As we move toward the half-way point of 2014 the financial markets have provided some interesting results so far.
Global equities have continued to move higher with one notable exception – U.S. small caps – on the expectation that economic growth will improve as the year unfolds. Although (as of the end of May) the U.S. S&P 500 Index has logged the highest return year-to-date since the end of the first quarter, international stock markets have out-performed U.S. benchmarks. Valuation differences are not in themselves a catalyst for trend change but they do mark differences in return potential. We think the discount available with international markets compared with U.S. stock levels – particularly in the emerging markets – reached extreme levels early this year, driving capital into those markets. The pullback in U.S. small cap stocks was also likely driven by relative valuation; however, in this segment of the market, valuations had reached historically high levels relative to their own history – as well as compared with their large cap brethren – and investors have taken some profit.
The real surprise so far this year is the rally in high quality bonds, particularly U.S. Treasury securities of intermediate and long-term maturities. Back in December and early January expectations were wide-spread that yields would likely move higher throughout 2014 with the Fed tapering and the economy improving but the opposite has transpired. The benchmark U.S. Treasury 10-Year Note yielded near 3.00% to start the year, today the yield stands at roughly 2.50%. Credit spreads for investment grade bonds have also tightened as demand for yield has been consistently strong – particularly in municipal bond markets.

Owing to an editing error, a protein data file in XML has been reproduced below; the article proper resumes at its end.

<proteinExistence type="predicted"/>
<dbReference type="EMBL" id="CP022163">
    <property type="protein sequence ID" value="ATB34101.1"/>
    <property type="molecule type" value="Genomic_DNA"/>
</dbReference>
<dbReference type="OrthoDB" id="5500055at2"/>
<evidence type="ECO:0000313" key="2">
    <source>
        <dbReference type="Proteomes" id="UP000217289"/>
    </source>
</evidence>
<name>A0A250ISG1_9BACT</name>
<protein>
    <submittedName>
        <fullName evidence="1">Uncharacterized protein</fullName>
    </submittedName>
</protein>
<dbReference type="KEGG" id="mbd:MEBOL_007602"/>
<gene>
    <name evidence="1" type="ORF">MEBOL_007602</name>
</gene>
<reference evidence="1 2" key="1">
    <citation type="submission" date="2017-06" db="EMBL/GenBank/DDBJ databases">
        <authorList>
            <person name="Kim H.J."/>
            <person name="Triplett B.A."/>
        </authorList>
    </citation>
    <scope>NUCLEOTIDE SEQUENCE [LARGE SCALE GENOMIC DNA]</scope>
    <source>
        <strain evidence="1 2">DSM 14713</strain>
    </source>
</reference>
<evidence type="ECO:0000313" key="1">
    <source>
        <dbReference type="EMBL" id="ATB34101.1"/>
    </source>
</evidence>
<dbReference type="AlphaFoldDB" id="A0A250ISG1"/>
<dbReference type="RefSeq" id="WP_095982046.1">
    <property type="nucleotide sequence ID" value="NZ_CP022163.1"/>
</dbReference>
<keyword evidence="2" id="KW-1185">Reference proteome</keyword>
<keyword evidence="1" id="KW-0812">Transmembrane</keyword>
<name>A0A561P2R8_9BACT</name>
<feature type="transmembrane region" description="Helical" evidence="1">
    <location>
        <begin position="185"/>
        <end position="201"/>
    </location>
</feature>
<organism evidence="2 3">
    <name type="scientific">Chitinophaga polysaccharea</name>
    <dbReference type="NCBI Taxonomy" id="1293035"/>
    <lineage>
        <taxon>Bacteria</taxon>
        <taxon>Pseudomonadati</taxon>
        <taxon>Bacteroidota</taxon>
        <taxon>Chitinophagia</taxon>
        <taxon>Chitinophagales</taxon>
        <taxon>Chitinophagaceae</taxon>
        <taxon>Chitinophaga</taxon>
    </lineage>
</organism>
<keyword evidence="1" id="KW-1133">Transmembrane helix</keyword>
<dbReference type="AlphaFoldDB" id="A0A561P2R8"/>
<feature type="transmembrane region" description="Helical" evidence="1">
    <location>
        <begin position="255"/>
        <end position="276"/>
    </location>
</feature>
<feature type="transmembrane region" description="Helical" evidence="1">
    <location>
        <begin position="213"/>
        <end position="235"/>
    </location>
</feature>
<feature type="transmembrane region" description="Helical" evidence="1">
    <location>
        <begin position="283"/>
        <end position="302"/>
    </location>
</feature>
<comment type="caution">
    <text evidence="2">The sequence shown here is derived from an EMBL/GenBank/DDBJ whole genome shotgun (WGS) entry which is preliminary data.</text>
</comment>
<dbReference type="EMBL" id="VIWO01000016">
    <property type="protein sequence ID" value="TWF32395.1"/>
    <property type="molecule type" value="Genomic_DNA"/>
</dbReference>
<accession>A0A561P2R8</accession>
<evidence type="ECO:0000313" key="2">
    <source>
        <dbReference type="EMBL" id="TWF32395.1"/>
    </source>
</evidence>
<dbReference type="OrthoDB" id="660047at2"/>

So what changed? At the beginning of the year expectations were high for acceleration in global economic growth. Through the first five months of the year the actual results have been less than convincing. The chart below shows U.S. GDP which actually shrank by 1.0% in the first quarter. Although some of this weakness can be explained by the harsh winter weather experienced by much of the country, there have been other factors that have not developed as expected; in particular: acceleration in business capital investment, consumer spending and export growth.
Since the end of March the majority of economic data has come in slightly better than forecast, indicating that the global economy has gotten back on track. Whether this is the early stages of a sustained period of faster growth or just a spike caused by pent-up demand is still in question.
In the near future we will be paying particular attention to economic data points that provide evidence of the pace of underlying growth. This in turn will help drive tactical decisions in portfolio allocations. Today, we are being very selective and cautious with both bond and stock investments but we are positioning ourselves to take advantage of buying opportunities. If one asset class falls out of favor it may provide more palatable entry levels for long-term investors.
We’ll keep you posted throughout the coming weeks as data is available and trends emerge.
Jack E. Payne, CFA, CFP
Chief Investment Officer